Q: I’m an expat Australian, and I have been living in Europe for quite a few years. I am 57 and I want to access my superannuation to buy a property. Is that possible? I have no idea if I will retire back in Australia or stay here, but my view is that if I do retire back in Australia, I will sell the property to fund my retirement.
A: I have divided your question into 2 questions:
- Can I access my super at 57, if I am living overseas
- Can I access my super to buy a property?
1. Can I access my super at 57, if I am living overseas?
The rules relating to when you can access your super benefits are fairly strict. You must satisfy a condition of release, and the most popular conditions of release are:
- Retirement after reaching preservation age (age 55 years for those born before July 1960, and at least 56 year for those born after June 1960), OR
- Turning 65, which is considered a condition of release, and you don’t have to retire from the workforce, OR
- Taking a transition-to-retirement pension (TRIP), which is only available to individuals who have reached their preservation age, OR
- When you suffer ‘severe financial hardship’ (hardship provisions don’t generally apply to individuals living outside Australia).
Specific rules regarding super access come into play when a fund member has reached their preservation age. Preservation age is at least 56 years (for those Australians born after June 1960) depending on birth date, although if a person was born before July 1960, he or she has a preservation age of 55 years. Reaching your preservation age means an individual can access super benefits provided they have also retired from the workforce.
If you were born before 1 July 1960, your preservation age is 55 years, which applies to anyone currently 57 years of age.
For an Australian living overseas, the rules are a little more complicated: you should check the rules with your Australian super fund, and the tax implications with your accountant or the ATO.
Generally, an Australian living overseas, like an Australian at home, who has reached their preservation age, can access his or her super benefits in Australia provided they provide documentary evidence to the fund that they have retired.
If an ex-pat is no longer a resident of Australia however, and reached preservation age, I believe that provided the individual supplies documentation of overseas residency and that they are not employed in Australia, then super funds will consider releasing the super benefits, although super funds will generally still require some form of ‘retirement’ declaration. Again, you need to do your own research on your particular circumstances.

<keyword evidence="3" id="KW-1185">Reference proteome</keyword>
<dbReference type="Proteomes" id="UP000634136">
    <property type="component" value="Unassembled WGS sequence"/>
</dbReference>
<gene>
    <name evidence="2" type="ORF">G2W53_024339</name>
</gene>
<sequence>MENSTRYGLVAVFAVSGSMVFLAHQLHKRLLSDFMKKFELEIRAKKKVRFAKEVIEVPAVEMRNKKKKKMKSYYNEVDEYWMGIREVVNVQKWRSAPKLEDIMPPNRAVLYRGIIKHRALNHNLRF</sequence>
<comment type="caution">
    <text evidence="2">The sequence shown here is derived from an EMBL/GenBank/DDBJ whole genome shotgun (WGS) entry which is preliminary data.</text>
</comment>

Note: Tax is generally payable on super benefits withdrawn before the age of 60, and Australians living overseas will need to get tax advice on how the super benefits affect other taxable income.
You may find the following SuperGuide articles helpful:
- Accessing super early: 14 legal ways to withdraw your super benefits
- Retiring before the age of 60: the tax deal
- Preservation age. I’m 58. Can I withdraw my super benefits?
- If I retire before 60, when can I access my super?
2. Can I access my super to buy a property?
The answer to whether you can access your super to buy a property is, generally ‘no’, although there is an exception in relation to self-managed super funds, in particular, commercial property.
As I mentioned earlier in my response, the general answer is that you can only access your super if you satisfy a condition of release such as, retiring after your preservation age (55 if born before July 1960, and at least 56 years and up to 60 years, if born after June 1960), turning 65, or suffering severe financial hardship (subject to strict rules).
If you satisfy a condition of release, such as retirement, and you can access your super benefits, then how you spend your super benefits on is up to you.
If you run a self-managed super fund (which is unlikely if you have been living overseas for an extended period), then there may be opportunities to purchase property within your super fund, but generally not for personal use. The only exception to personal use within a self-managed super fund is where the property is a business-related property, such as an office, factory or shop, and then it may be possible to lease the property from your super fund.